Key points for laboratory and imaging findings

Co-infection and secondary bacterial infection
Viral co-infection incidence varies in different case series (0%–19%)27,29
Combined bacterial and viral infection is rare in COVID-19 patients3,810
Secondary bacterial infection is not uncommon and leads to significant morbidity and mortality, especially in the elderly4,9,16
Detectable in 2 to 4 hours, peaks at 12 to 24 hours, and has a half-life of 25 to 30 hours
Levels are normal (< 0.5 μg/L) in COVID-19 patients with mild disease and may be elevated (≥ 0.5 μg/L) in patients with severe disease10,14
Elevated levels correlate with a nearly 5-fold higher risk of severe SARS-CoV-2 infection17
Elevated levels are not specific to bacterial infection because they can also be raised in patients with acute respiratory distress syndrome, end-stage renal disease, cardiogenic shock, and multiorgan failure18
A normal level makes bacterial infection less likely and can guide antibiotic discontinuation19,20
In bacterial infection, levels may be less affected by IL-6 inhibitors than is C-reactive protein (CRP)2123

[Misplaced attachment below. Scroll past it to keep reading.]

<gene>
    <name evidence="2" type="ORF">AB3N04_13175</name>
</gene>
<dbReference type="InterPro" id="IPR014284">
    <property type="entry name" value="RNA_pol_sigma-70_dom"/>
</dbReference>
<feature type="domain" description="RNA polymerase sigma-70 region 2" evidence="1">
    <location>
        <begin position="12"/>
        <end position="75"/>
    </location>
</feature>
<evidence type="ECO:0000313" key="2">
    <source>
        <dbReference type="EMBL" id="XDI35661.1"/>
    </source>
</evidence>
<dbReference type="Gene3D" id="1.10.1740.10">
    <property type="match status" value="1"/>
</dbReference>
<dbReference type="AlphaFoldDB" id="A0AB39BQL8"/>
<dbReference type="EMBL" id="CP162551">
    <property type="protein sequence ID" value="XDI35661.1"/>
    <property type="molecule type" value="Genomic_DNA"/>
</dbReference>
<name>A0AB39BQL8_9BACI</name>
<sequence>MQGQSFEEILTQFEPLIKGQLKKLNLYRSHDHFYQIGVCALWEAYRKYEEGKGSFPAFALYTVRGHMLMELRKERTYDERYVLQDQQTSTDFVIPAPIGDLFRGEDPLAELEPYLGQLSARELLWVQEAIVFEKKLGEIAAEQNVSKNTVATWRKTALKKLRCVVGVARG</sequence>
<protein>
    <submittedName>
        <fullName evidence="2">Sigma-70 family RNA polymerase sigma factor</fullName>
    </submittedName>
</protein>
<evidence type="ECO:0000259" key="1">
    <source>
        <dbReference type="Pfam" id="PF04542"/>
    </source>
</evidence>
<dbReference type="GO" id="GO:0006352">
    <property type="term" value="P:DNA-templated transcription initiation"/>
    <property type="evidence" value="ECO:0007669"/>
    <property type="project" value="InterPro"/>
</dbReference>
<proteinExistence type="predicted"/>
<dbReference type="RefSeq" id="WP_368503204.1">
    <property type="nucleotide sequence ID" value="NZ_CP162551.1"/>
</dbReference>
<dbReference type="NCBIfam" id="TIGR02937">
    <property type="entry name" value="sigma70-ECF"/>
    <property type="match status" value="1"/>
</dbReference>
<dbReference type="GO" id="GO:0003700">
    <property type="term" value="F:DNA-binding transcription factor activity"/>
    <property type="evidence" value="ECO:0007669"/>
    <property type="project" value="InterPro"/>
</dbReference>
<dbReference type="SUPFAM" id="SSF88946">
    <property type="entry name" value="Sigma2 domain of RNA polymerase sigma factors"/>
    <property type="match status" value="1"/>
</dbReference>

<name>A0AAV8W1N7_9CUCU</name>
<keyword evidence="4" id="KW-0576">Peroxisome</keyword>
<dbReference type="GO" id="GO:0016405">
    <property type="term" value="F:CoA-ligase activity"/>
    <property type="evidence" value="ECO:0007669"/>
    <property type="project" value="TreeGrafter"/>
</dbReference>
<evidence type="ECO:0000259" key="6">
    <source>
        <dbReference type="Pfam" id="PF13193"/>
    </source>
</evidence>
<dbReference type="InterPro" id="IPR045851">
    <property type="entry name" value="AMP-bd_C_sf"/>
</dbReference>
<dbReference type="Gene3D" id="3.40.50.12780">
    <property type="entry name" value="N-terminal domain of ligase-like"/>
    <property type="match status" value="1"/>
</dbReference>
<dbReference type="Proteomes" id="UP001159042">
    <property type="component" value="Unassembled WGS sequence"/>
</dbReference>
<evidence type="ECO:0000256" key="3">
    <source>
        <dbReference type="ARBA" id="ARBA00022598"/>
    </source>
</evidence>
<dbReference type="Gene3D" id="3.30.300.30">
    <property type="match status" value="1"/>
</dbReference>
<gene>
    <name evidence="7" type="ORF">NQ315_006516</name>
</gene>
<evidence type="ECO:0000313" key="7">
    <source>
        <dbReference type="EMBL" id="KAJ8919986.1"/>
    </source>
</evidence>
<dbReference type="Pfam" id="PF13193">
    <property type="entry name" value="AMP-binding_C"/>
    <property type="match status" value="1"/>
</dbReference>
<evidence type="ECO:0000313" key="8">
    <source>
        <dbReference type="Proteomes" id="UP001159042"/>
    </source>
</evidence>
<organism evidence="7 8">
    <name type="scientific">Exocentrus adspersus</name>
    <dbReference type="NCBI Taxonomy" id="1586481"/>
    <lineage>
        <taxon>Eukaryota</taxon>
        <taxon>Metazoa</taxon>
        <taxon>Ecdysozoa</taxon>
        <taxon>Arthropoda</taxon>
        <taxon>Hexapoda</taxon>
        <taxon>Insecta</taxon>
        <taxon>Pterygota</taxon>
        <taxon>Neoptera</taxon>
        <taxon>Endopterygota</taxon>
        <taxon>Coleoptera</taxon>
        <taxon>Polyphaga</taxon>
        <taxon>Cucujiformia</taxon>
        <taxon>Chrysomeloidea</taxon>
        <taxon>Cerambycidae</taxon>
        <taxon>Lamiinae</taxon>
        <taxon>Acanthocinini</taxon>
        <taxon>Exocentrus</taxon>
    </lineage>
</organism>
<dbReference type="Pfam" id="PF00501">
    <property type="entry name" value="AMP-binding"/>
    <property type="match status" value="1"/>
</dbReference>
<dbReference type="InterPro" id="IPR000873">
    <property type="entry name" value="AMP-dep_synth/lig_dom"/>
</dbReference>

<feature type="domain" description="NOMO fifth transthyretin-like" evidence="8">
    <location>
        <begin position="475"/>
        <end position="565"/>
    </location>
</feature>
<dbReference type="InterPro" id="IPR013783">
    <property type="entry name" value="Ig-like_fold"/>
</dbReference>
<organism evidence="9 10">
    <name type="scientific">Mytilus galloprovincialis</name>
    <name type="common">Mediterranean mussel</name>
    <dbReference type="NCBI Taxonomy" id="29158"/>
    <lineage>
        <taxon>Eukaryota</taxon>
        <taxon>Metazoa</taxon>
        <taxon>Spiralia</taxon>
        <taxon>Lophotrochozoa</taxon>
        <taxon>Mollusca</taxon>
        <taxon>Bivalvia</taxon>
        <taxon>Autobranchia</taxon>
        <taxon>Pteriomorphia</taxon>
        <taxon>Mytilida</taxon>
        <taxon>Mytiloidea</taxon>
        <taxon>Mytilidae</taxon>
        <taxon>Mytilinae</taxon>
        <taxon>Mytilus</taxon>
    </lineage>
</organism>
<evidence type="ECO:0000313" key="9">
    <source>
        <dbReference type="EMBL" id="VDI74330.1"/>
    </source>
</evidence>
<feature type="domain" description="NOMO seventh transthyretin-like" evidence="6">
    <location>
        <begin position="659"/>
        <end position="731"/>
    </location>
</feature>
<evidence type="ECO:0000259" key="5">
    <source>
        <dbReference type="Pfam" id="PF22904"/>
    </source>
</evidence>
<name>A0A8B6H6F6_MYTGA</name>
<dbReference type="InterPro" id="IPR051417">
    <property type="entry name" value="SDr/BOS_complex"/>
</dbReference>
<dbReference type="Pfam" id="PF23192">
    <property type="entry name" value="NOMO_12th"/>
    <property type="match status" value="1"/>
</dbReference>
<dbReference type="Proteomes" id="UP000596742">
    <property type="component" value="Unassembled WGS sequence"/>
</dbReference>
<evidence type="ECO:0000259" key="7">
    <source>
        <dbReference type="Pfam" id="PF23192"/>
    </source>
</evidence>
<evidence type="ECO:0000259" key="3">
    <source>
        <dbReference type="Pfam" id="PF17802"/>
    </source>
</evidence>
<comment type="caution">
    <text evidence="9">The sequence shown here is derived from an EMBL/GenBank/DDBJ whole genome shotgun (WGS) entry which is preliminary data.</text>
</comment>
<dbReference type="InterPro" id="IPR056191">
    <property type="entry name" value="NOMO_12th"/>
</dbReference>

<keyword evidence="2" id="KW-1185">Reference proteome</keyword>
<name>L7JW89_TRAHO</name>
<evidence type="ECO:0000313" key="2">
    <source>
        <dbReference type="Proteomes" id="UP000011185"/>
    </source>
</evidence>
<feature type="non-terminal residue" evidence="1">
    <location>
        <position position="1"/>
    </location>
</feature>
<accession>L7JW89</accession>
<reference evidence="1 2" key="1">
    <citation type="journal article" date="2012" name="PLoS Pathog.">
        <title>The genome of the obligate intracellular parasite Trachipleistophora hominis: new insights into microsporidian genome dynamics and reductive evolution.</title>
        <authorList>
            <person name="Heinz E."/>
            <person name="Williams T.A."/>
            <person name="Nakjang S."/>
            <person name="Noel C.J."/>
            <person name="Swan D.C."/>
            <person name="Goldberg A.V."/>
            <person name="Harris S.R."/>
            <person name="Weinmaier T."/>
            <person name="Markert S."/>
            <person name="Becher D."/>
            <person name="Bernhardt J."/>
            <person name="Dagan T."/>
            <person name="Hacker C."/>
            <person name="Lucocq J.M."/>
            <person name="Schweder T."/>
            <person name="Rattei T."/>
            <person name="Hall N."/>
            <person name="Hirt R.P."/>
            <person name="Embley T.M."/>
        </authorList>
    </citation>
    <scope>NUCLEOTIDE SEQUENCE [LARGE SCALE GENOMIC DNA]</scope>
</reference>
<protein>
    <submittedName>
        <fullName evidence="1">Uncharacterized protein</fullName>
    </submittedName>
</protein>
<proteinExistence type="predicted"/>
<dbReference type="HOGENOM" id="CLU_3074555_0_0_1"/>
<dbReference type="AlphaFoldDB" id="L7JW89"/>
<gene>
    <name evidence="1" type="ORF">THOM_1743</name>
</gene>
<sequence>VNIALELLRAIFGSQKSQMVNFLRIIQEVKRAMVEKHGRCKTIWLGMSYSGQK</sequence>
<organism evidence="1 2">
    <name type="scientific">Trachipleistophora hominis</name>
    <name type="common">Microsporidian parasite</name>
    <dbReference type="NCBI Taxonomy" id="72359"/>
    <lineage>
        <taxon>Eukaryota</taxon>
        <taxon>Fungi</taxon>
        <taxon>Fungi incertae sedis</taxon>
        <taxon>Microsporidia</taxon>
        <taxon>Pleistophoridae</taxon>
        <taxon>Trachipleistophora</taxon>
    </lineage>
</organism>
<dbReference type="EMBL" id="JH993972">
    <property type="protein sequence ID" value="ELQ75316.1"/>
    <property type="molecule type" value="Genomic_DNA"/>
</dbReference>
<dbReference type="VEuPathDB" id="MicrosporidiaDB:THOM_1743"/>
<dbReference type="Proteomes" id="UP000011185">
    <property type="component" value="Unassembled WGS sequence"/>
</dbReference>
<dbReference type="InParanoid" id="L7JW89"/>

CRP, erythrocyte sedimentation rate (ESR)
CRP and ESR are nonspecific inflammatory markers. Both are generally elevated in COVID-19 and are therefore not helpful in differentiating it from bacterial infection
Tocilizumab rapidly reduces CRP and leukocytosis and may suppress fever2426
Typical radiographic features of COVID-19
Chest radiography: bilateral, peripheral, lower-zone predominant air-space disease27
Computed tomography: bilateral, predominantly peripheral ground-glass opacities, crazy paving, and consolidation28; findings vary based on stage or phase of the disease
Typical radiographic features of bacterial pneumonia
Chest radiography: lobar or segmental air-space opacification ± air bronchograms
Computed tomography: segmental or lobar focal dense consolidation with or without ground-glass opacities